Women of Etruria

Written by Mark Cartwright on https://www.ancient.eu/article/1016/etruscan-society/ AND Max Dashu http://www.academia.edu/9831739/Etruscan_Women_and_Social_Structure

While paintings in tombs depict the elite’s pleasures and pastimes, they also reveal an attitude to women which is quite different from, for example, contemporary Greek culture. Although the Etruscan drinking parties, and even the after-dinner games, are taken from Greek habits, the presence of respectable married women (identified as such by inscriptions), and not courtesans, illustrates that Etruscan women had rather more social freedom than their counterparts elsewhere. In one tomb painting, three women are spectators at a chariot race, again, something unheard of at Greek sporting events.



etruscan dining women and men
Men and Women Dining


Further, records show that Etruscan women were literate and enjoyed greater legal rights, too. In Etruria, a woman could inherit family property if there were no surviving male line, not so in Greece. Property ownership and the right to drink wine is additionally proven by graffiti on pottery vessels which tell of a female owner. That women had their own legal personalities, as it were, is further indicated by numerous inscriptions where they are referred to by both their first and family names, a convention not seen, for example, in ancient Rome. Grave goods buried with females from all periods show their important societal role as weavers, but there are even large grandiose tombs built specifically for a female occupant, the mid-7th century BCE Regolini-Galassi tomb at Cerveteri being the best example. Finally, sarcophagi with lids carrying sculpted figures of deceased couples show the husband in the subservient act of anointing his wife with oil, a touching scene not often depicted in the art of other ancient cultures.


etruscan Sarcophagus-husband-and-wife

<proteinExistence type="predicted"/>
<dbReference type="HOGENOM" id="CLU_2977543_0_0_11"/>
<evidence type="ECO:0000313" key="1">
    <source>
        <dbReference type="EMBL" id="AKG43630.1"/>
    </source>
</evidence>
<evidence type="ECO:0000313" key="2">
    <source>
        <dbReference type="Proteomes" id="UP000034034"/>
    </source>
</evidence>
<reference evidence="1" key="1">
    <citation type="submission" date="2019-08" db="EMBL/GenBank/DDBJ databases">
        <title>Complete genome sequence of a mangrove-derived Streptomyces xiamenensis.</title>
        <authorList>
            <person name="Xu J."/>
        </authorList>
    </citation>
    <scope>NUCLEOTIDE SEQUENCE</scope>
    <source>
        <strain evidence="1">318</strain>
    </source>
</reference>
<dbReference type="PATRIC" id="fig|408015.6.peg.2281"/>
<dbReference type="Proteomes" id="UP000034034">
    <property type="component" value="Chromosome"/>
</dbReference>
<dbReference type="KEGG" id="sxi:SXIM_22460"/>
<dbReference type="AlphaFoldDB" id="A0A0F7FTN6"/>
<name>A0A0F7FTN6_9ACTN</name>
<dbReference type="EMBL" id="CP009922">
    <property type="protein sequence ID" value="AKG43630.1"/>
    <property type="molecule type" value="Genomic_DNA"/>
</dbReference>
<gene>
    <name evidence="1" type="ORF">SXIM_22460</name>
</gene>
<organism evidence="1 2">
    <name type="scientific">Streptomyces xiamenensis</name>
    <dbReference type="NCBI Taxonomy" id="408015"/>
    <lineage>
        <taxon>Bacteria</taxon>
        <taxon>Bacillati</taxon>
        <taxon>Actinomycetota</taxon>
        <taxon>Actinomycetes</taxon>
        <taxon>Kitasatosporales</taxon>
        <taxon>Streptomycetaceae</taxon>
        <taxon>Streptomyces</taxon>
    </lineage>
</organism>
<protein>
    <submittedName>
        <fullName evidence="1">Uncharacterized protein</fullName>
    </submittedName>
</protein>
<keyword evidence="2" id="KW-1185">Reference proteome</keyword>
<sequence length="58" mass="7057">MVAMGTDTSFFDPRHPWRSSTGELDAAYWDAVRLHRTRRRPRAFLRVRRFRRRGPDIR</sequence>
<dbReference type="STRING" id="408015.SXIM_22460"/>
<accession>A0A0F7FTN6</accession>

Sarcophagus – Husband and Wife Embracing


The Etruscan princess Tanaquil attained lasting fame as a woman “well skilled in celestial prophecies.” [Livy 1.34.9; Dionysos of Halicarnassus, Ant. Rom. 4.3.2] Because her husband was an immigrant from Corinth, he could not advance in aristocratic Etruscan society. Tanaquil encouraged him to seek better fortune in the town of Rome. As they drove there, so legend says, an eagle swooped down and flew off with her husband’s cap, then wheeled around and dropped it back on his head. Tanaquil read this as an omen foretelling Tarquin’s rise to the Roman throne. He became its fifth king, founding the Tarquinian dynasty around 616-579 BCE.

If there were a prize for getting unfairly bad-mouthed in ancient history, Etruscan women would likely win hands down. The Greeks and later Romans said terrible things about them: lascivious, lewd, sybaritic, totally out of control. Imagine! Etruscan women “attended banquets” where they “sat under the same blankets as their husbands!” – a behavior that had them compared to hetairai (basically courtesans or prostitutes: the only women allowed at Greek parties). Even Aristotle tut-tutted.

Not only did Etruscan wives scandalously go out in public — and entertain lavishly, wear glorious jewellery, indulge a clothing sense that is recorded in frescos, statuary, and the bronze mirrors etched with sometimes rather racy scenes that give us fascinating detail of how fashion changed down the centuries – but they also learned to read and write. (We know the danger of that!) They were rumored to raise their own children, too. Presumably passing along the dire literary habit.